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Las Vegas shooting reveals what Benedict XVI called the “sorrow of the world”

STUDENT AT UNIVERSITY OF NEVADA

Robyn Beck | AFP

University of Nevada Las Vegas (UNLV) cheering squad member Gala Hernandez (L), grieving for a friend killed in Sunday night's mass shooting, is comforted by a teammate beside the 58 crosses placed in memory of the shooting victims, on the Las Vegas Strip just south of the Mandalay Bay hotel, October 6, 2017 in Las Vegas, Nevada. On October 1, 2017 Stephen Paddock killed at least 58 people and injured more than 450 after he opened fire on a large crowd at the Route 91 Harvest country music festival. The massacre is one of the deadliest mass shooting events in US history. / AFP PHOTO / Robyn Beck

Judy Landrieu Klein - published on 10/07/17

This sorrow, he explains, is rooted in modern man’s losing sight of his “own real greatness.”

As endless headlines postulate about the Las Vegas shooter’s possible “motive,” many people are asking deeper questions about the largest public massacre in American history: What is wrong with our culture and what are we called to do about it? I think Elizabeth Scalia was correct in a Facebook comment last week: “Ultimately, this goes to something within the human heart itself.”

I just happened to begin reading a book by Joseph Ratzinger (Pope Emeritus Benedict XVI) last week that nails with eerie prophetic accuracy a core problem we are facing today: a sense of despair that St. Thomas Aquinas referred to as the “sorrow of the world”—the same worldly grief that St. Paul concludes produces death (2 Cor. 7:10).

In The Yes of Jesus Christ: Spiritual Exercises in Faith, Hope and Love, Ratzinger’s words, given as a retreat in 1989, blaze with insight about the sorrow of the world. This sorrow, he explains, is rooted in modern man’s losing sight of his “own real greatness” and in his “incapability” of believing in the divine call on his life, which is to love and be loved by God.

According to Ratzinger, we are suffering today from an acute deprivation of belief in and experience of the love of God, which calls us to human greatness. Whereas authentic Christian hope sees the world through the lens of “certainty that I shall receive that great love that is indestructible and that I am already loved with this love here and now” (Ratzinger, 69,70), despair grows out of ceasing to know and believe that we are loved by a God of unbounded goodness who calls each of us to the exalted vocation of divine intimacy and eternal life.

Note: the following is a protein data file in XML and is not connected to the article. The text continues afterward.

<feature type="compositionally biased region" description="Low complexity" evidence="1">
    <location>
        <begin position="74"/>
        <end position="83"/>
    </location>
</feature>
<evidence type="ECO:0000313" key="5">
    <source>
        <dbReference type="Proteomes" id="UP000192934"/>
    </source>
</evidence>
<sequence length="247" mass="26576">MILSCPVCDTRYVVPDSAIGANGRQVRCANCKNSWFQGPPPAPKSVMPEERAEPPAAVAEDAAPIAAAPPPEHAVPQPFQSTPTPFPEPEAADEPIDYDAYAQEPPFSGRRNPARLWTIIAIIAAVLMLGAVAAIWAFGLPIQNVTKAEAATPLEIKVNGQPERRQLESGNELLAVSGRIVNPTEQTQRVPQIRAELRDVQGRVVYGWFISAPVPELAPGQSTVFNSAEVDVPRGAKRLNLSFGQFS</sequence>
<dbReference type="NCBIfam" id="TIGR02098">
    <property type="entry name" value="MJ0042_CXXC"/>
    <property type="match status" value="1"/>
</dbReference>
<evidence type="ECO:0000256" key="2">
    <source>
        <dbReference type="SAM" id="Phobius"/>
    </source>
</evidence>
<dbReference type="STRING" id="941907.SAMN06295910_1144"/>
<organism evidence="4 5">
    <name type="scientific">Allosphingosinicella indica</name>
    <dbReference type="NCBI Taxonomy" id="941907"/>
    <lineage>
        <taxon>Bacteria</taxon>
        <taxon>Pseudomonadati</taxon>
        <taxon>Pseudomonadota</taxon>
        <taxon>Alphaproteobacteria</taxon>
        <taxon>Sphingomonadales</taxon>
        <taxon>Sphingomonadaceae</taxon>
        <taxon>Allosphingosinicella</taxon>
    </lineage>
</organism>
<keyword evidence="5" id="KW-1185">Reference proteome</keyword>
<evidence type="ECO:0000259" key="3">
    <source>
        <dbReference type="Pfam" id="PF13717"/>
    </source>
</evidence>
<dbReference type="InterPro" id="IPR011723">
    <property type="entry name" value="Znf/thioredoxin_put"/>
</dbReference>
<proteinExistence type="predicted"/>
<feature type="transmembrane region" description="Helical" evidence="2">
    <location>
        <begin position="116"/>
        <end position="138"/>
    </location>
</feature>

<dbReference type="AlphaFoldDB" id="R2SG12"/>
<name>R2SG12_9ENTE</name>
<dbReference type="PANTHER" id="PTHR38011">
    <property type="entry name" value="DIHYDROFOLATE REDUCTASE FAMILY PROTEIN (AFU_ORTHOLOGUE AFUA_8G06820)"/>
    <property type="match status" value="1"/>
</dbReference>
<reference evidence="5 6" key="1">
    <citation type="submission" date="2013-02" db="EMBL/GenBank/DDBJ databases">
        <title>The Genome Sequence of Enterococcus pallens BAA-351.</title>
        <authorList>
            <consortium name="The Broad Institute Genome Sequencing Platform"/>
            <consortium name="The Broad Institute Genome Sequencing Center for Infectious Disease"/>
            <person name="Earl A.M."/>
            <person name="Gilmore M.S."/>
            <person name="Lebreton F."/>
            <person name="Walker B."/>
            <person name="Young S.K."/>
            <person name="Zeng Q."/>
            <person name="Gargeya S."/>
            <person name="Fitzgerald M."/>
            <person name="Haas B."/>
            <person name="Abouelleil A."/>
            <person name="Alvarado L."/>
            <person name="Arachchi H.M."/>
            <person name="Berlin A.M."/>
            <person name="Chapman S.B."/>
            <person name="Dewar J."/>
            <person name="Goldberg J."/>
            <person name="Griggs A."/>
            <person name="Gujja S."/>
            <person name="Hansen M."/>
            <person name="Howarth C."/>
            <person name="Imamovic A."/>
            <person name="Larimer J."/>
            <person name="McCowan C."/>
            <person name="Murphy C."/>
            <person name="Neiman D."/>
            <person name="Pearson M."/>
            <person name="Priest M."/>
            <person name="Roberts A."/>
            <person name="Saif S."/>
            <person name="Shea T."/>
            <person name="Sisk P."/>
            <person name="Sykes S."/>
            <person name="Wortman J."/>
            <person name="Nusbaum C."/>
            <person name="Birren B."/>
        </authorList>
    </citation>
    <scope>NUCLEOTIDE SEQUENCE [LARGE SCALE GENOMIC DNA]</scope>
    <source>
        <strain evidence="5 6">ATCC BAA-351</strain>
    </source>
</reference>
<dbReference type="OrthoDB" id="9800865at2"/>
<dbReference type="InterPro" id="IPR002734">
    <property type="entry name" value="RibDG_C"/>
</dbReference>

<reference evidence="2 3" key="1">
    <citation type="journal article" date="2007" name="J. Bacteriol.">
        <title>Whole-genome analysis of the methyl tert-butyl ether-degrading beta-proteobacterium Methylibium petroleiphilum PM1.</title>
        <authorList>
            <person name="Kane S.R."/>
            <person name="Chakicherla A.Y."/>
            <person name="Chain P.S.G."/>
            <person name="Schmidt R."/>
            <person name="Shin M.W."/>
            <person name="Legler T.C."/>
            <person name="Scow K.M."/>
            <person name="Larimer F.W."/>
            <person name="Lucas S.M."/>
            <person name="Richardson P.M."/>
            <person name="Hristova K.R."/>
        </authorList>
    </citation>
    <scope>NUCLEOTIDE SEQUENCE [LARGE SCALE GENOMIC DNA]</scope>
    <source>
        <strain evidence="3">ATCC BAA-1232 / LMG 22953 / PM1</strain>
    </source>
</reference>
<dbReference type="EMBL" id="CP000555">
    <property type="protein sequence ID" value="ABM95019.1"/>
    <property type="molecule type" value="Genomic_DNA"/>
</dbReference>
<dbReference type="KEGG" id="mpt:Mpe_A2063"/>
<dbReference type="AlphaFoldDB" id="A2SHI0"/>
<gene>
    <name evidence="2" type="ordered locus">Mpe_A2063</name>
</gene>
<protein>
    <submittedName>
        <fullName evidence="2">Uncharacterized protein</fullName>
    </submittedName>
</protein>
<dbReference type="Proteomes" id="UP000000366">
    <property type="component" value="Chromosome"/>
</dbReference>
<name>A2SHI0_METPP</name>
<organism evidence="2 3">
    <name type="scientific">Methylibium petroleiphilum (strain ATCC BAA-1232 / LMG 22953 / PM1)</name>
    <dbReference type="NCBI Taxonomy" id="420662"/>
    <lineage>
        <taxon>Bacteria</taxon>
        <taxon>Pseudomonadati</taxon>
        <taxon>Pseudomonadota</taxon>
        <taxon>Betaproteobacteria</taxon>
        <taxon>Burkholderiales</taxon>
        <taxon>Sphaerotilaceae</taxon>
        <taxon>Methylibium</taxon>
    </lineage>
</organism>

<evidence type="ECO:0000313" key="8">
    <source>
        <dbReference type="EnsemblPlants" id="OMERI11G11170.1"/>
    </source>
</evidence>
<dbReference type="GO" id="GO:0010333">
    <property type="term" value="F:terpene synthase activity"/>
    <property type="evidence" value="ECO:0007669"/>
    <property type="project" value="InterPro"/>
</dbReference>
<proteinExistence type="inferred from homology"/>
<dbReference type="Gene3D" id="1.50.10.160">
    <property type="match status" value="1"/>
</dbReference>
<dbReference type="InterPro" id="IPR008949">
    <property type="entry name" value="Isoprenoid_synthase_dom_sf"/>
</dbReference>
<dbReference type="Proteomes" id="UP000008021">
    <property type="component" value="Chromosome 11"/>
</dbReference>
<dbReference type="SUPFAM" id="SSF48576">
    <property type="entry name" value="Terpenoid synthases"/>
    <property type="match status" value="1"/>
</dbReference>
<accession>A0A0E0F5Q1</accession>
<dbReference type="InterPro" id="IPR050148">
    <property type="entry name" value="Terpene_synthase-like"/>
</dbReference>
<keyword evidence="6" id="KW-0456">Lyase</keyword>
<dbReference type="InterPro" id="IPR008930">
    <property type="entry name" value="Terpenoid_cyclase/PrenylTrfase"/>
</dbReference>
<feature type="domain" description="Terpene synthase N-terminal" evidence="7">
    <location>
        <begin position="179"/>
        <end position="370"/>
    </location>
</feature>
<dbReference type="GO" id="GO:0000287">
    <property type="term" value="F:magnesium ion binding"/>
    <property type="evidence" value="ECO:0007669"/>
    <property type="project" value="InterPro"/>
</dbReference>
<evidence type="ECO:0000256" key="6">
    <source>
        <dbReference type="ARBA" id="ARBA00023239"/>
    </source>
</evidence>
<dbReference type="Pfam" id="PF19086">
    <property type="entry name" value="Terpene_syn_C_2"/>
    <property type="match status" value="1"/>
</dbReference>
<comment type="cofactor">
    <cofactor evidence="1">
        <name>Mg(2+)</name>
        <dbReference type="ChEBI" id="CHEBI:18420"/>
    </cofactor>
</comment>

Such despair, which is all too pervasive in today’s world, leads to “a persistent morbid search for the new as a substitute for the loss of the inexhaustible surprise of divine love.” (Ratzinger 78) In the context of the Las Vegas killing spree, Stephen Paddock’s act of outrageous violence was a pitiful and perverted counterfeit of that which all human beings truly seek: the thrill of finding “the inexhaustible surprise of divine love.”

In Ratzinger’s words:

The deepest root of this sorrow is the lack of any great hope and the unattainability of any great love …in this way the truth becomes ever more tangible that the sorrow of the world leads to death … the ghastly business of playing with power and violence, that is still exciting enough to create an appearance of satisfaction. (Ratzinger, 73)

A life without belief in transcendent love leads to despair and ultimately death, which man will take into his own hands to lord over as a god. When despair begins to reign over the human heart, man will increasingly settle for what Ratzinger aptly calls “monstrous surrogates” for love: power and violence that give him a taste of temporary gratification, even as they fail miserably to satisfy his hunger for the infinite.  In the end, man will either allow love to transform him or he will transfer his despair onto others through increasingly violent measures that falsely empower him. Paddock is case in point.

While Ratzinger’s diagnosis of our culture is scarily accurate and stark, he does offer what he calls “the way to healing.” He states that only the courage to rediscover and accept the divine dimension of our being can give our souls and our society a new inner stability once again. (Ratzinger, 78)

How will this rediscovery take place? It will happen through “men and women who have listened to God and come into direct contact with God; through men and women for whom God has become an actual experience and who as it were know him first hand.” (Ratzinger, 26)

In other words, it will happen through the convincing witness of those who have encountered God personally and then become living proof that there is a God; living proof that the God we have experienced is indeed a God of limitless love who continually exclaims to every one us: it is good that you exist!

In short, “the rediscovery of the divine dimension of our being” will happen through God’s grace working through you and me.  The New Evangelization of the Church and the world begins with our unadulterated “yes” to love in union with the “stronger and greater Yes” of Jesus Christ—the Yes that has the power to transform all of the evil of the world into an offering of love.

Tags:
SocietyTerrorism
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